Judicial Affairs
Gender-based Violence Misconduct Policy

Gender-based violence violates the legal rights of individuals and undermine the university as a civil and caring environment within which to learn and work. To address the myriad issues presented by gender-based violence, the university will:

  1. provide educational information about the nature of gender-based violence and how it can be prevented;
  2. offer support an assistance for those who are victims of gender-based violence; and
  3. administer appropriate consequences to those who have been adjudged responsible for an act of gender-based violence.

No form of gender-based violence will be tolerated at FHSU. This policy prohibits acts defined as gender-based violence as well as attempts to coerce an unwilling person to engage in sexual activity. In order to implement this policy, the university will engage in timely educational activities to inform members of the community about the types of actions deemed unacceptable and how assaultive situations can be prevented and/or avoided. The university will also take action against those who violate this policy.

Reporting and Filing a Complaint
Statement of Confidentiality
FHSU staff will respect the confidentiality of the victim and the alleged offender(s) as much as possible, consistent with the university's legal obligations. As noted below, students who wish to report or discuss sexual misconduct incidents should be aware that employees on campus have different reporting responsibilities and different abilities to maintain confidentiality or privacy, depending on their roles at the university. Confidentiality and privacy offer to different levels of protection for information a student shares. Staff who are considered confidential generally would only share information if there was imminent risk to self or others. Staff who are private can share information with others on a "need to know basis," which is lower threshold than confidential sources.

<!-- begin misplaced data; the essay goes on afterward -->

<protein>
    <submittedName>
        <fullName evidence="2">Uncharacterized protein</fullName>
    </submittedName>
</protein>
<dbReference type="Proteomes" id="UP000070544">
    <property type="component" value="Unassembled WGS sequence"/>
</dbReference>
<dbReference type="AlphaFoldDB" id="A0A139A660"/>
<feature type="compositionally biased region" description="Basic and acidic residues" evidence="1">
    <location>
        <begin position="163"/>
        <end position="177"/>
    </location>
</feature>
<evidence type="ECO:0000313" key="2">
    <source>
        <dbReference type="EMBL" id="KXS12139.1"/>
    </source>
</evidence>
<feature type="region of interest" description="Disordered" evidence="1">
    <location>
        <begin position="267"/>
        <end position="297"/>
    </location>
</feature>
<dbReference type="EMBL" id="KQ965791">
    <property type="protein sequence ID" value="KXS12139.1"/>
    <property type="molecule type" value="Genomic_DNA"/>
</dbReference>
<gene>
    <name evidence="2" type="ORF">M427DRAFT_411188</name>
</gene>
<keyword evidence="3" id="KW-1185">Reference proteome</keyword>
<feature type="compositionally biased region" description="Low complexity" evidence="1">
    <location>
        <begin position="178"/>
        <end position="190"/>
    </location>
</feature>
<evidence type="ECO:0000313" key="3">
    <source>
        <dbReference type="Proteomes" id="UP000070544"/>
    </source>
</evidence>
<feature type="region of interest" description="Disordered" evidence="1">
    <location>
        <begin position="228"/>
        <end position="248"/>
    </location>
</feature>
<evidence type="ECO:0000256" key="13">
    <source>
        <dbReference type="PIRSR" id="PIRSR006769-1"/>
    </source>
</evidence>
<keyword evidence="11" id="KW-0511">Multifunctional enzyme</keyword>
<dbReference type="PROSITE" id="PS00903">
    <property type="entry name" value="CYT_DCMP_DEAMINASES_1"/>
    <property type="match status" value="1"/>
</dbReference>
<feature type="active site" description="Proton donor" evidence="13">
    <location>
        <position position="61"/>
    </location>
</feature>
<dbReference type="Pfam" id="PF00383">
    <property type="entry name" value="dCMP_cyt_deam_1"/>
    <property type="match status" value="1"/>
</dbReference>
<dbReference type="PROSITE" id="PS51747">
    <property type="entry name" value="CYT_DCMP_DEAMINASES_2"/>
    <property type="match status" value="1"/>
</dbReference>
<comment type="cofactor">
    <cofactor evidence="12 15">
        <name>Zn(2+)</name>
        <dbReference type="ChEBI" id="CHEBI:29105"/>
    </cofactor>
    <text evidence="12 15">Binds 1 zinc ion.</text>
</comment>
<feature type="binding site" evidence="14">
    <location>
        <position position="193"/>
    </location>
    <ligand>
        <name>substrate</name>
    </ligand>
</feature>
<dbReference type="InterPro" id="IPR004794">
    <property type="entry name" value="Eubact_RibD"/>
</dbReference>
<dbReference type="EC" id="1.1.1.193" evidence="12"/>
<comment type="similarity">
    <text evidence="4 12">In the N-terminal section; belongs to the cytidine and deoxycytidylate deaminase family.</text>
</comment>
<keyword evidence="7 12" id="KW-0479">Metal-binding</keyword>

Victims may choose their reporting method. Some victims may prefer to speak with a confidential source first, while others may want to pursue a more formal, non-confidential reporting approach right away.

All complaints may be reported by telephone, in-person, or via the Incident Report It form. The report-it form can be confidential or non-confidential depending whether or not you list your name. You may choose to report an incident in two ways: confidentially or non-confidentially.

Confidential Reporting
Confidential reporting gives the victim the opportunity to speak confidentially with a Fort Hays State University professional who works in a health-care or counseling role.

  • Kelly Center, 785-628-4401, Picken Hall Room 111
  • Student Health Center, 785-628-4293, Memorial Union Room 045
  • Options Domestic and Sexual Violence Services, 785-625-4202, Student Health Center, Memorial Union Room 045

Under special circumstances, the following are also confidential reporters:

  • Assistant Athletic Director/Compliance/Student-Athlete Services/SWA, 785-628-4372, Cunningham Hall Room 134
  • Financial Assistance Counselor/Financial Assistance Appeal Coordinator, 785-628-5870, Picken Hall Room 202


Non-Confidential Reporting
Non-confidential reporting means that an investigation will occur with an outcome. Details of the report will only be shared with individuals with a need-to-know basis. Privacy will be protected to the extent possible. To file a non-confidential complaint, please use one of the following options:

All victims are encouraged, but not required, to file a Police Report
911 or 785-628-5304

Teresa Clounch, Ed.D.
Assistant Vice President for Student Affairs and Title IX Coordinator